Shi Zhecun

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Shi Zhecun (simplified Chinese: 施蛰存; traditional Chinese: 施蟄存; pinyin: Shī Zhécún; Wade–Giles: Shih Che-ts'un; December 3, 1905 – November 19, 2003) was a Chinese essayist, poet, short story writer, and translator in Shanghai during the 1930s. He was known for his poetry and essays, but is most known for his modernist short stories exploring the psychological conditions of Shanghai urbanites (see New Sensationists). From the 1940s onwards, he translated western novels into Chinese and worked as a scholar of classical Chinese literature.

Early life and education[edit]

Shi Zhecun was born in Zhejiang, but later he moved to Songjiang in Jiangsu following his father who was a teacher. He showed an early interest in poetry and started publishing his works from his youth. He studied English in Shanghai and a little French at Aurora university, which was founded by French Jesuits in 1903. It was there that he met several writers with whom he later founded the journal Xiandai.[1]

Creative work and career[edit]

Shi Zhecun was active on the Shanghai literary scene. He edited the journal Les Contemporains (Xiàndài 現代) from 1932 to 1934. It was a monthly literary journal "which published a hundred translations from foreign literature (primarily U.S. and Japanese)". The journal introduced Chinese readers to trends in modern literature and art. It covered foreign and Chinese topics and promoted the works of Shi Zhecun's friends, such as Mu Shiying and Dai Wangshu.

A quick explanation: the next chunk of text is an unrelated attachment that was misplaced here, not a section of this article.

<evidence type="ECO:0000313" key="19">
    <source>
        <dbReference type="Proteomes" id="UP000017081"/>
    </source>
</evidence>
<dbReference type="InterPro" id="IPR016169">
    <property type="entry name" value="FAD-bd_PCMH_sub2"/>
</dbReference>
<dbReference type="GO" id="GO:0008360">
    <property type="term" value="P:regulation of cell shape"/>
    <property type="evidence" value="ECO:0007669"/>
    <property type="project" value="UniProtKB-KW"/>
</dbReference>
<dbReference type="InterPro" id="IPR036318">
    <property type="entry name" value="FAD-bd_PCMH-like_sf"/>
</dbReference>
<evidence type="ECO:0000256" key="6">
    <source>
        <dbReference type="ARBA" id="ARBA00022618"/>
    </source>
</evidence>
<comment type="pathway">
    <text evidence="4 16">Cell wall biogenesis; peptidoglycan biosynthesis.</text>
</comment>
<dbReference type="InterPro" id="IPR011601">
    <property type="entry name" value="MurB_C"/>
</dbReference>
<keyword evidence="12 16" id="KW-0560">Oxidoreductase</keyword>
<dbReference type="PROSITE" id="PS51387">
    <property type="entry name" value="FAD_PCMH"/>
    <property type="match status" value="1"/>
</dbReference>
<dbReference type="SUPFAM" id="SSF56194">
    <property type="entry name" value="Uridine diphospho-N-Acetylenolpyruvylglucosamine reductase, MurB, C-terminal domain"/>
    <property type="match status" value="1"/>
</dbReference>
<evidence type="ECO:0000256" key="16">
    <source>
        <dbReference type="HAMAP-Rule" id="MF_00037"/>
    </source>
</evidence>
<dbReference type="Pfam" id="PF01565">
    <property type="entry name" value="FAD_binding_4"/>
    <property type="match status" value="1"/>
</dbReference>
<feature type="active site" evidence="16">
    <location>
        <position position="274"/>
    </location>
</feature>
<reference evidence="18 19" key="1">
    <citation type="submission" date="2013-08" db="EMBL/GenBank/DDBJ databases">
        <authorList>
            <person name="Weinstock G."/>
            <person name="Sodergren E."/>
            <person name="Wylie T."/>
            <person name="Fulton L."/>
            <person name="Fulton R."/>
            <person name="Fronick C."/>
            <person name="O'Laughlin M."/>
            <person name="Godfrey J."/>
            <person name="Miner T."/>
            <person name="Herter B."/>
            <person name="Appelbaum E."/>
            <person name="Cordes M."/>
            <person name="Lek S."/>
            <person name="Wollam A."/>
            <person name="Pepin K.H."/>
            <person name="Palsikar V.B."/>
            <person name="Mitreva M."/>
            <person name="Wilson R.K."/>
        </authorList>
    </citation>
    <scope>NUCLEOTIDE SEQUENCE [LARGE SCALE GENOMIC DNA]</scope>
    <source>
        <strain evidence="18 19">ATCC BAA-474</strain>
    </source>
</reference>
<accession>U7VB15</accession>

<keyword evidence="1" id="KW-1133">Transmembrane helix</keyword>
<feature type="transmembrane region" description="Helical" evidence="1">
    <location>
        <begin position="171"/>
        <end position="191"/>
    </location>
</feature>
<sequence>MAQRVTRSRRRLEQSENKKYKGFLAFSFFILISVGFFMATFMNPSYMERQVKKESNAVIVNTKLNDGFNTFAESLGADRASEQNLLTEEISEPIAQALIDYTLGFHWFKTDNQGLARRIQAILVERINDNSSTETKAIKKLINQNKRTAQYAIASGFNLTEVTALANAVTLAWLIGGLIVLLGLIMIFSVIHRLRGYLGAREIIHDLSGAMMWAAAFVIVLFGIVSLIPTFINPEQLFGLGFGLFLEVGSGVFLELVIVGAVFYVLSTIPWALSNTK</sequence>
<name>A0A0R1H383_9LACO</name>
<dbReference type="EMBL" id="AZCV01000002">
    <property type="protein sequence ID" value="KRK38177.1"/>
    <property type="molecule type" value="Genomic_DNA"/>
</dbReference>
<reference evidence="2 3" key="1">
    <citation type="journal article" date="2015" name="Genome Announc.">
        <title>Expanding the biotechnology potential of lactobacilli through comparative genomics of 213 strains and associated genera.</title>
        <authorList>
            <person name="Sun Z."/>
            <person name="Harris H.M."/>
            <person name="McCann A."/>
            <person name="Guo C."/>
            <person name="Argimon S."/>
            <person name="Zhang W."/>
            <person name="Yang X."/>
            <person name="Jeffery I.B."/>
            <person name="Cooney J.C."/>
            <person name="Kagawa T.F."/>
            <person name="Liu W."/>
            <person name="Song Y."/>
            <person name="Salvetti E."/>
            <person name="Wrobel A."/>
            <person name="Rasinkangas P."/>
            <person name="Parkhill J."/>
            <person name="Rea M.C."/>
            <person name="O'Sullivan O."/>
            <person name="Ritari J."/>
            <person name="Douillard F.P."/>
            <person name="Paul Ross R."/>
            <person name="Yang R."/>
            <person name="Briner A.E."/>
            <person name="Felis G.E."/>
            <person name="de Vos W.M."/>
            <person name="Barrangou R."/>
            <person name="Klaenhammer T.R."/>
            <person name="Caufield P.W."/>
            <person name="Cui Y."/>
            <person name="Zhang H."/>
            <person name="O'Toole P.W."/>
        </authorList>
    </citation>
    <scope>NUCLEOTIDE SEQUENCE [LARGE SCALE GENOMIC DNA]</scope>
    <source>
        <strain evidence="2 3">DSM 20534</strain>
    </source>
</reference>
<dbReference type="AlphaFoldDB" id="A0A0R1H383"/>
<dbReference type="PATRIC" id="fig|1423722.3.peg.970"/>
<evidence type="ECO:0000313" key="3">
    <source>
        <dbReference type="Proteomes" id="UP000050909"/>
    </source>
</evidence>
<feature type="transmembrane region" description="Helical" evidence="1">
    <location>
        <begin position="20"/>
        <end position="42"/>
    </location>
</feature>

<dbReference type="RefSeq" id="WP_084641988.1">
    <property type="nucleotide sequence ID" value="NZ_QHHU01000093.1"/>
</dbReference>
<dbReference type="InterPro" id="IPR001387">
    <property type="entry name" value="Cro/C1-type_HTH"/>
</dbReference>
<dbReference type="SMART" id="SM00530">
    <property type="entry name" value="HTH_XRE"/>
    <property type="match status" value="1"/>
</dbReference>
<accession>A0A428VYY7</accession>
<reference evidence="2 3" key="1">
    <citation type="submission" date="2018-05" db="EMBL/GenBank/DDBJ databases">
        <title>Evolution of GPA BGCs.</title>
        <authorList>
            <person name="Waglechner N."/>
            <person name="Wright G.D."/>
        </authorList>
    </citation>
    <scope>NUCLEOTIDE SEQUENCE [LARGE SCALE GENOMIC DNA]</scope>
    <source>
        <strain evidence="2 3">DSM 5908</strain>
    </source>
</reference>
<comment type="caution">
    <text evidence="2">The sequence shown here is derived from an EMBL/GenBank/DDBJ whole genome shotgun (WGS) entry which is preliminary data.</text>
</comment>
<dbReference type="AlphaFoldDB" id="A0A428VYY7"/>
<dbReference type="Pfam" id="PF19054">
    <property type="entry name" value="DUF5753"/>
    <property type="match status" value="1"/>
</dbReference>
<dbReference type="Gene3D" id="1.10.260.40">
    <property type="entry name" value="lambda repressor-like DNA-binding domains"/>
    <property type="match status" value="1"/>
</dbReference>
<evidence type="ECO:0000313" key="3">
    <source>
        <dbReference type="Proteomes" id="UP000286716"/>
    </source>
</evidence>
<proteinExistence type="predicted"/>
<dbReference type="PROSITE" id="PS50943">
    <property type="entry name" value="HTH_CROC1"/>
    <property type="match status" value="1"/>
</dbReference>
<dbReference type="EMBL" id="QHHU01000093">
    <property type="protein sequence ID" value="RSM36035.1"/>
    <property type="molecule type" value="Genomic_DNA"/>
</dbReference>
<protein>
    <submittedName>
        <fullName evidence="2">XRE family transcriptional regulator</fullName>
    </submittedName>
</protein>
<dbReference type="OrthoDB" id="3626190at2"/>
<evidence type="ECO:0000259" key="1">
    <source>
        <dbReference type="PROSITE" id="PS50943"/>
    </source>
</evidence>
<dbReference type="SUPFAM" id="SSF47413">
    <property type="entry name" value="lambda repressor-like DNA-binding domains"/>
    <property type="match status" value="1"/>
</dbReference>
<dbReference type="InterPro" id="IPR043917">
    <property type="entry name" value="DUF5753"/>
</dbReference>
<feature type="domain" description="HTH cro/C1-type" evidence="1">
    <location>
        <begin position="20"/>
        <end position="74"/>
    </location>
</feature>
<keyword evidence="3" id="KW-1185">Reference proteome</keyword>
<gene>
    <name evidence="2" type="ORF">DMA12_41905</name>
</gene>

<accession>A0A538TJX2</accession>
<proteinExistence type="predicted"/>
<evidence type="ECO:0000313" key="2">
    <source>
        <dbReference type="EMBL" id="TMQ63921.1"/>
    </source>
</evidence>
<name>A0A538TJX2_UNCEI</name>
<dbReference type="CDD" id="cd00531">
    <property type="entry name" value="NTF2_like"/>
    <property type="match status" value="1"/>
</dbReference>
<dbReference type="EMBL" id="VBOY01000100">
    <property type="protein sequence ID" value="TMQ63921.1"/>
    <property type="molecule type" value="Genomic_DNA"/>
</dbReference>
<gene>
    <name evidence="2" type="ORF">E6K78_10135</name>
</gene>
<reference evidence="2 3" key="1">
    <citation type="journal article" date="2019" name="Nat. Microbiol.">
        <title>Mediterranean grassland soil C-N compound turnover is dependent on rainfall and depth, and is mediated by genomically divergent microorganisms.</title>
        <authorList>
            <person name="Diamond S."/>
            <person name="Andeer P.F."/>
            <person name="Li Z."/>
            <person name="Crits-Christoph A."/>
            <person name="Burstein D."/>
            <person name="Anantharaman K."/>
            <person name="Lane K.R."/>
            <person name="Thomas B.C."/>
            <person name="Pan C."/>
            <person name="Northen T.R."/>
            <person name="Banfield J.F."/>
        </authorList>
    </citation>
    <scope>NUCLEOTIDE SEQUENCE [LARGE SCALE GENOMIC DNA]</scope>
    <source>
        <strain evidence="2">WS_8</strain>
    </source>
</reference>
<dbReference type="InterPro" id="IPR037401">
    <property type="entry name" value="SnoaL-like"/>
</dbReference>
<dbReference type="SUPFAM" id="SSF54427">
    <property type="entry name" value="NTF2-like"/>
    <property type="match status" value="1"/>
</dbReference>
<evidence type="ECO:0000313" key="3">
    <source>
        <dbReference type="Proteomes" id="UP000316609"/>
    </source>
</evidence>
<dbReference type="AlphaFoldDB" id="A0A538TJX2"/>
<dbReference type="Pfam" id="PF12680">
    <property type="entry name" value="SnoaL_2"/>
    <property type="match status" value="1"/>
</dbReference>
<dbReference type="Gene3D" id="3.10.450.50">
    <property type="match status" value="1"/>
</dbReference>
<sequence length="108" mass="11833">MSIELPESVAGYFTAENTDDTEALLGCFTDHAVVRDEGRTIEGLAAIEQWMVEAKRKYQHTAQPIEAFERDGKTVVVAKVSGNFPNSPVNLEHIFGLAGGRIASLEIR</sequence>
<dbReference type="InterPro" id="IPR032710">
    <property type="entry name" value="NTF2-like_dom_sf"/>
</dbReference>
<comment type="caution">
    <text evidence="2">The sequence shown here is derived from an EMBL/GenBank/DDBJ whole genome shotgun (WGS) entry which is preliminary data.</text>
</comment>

Shi's short stories (about 70) were written between 1928 and 1937. They cover a range of topics, from absurdist ghost stories to gentler pieces on the strains faced by modern couples in Shanghai. His most famous short story is probably "An Evening of Spring Rain" (Meiyu zhi xi 梅雨之夕). His works set in Shanghai frequently deal with the inner lives of the protagonists as they are beset by irrational fears and desires.

After the Japanese invasion of Shanghai, Shi Zhecun moved to Yunnan in 1937. He held university posts and translated novels by Arthur Schnitzler among others. He became a scholar on classical culture and did research on Tang Dynasty poetry and stele inscriptions. In 1947 he returned to Shanghai and began writing essays, and after the Cultural Revolution, his memoirs.[1]

His creative works were long considered politically suspect by the Chinese government because in 1957 he published the essay Talent and Morality and was classified as a rightist and subjected to persecution. From that time and onwards he bid farewell to literary creation and translation and turned to the study of classical literature and tablet inscriptions jobs. But there has been mounting interest since the 1980s due to the influx of modernist thoughts into China. His works have been republished in recent years.

He died on 19 November 2003 in Shanghai.

Awards[edit]

  • In view of his contribution to the literary creation and academic research, Shi Zhecun was awarded the Outstanding Contribution to Shanghai Literature and Art Award (1993)
  • He also obtained the Asian Chinese Writer Literary Foundation Consolation Award.

References[edit]

External sources[edit]

Lee, Leo Ou-fan. Shanghai Modern: The Flowering of a New Urban Culture in China, 1930-1945. Cambridge, MA: Harvard University Press, 1999.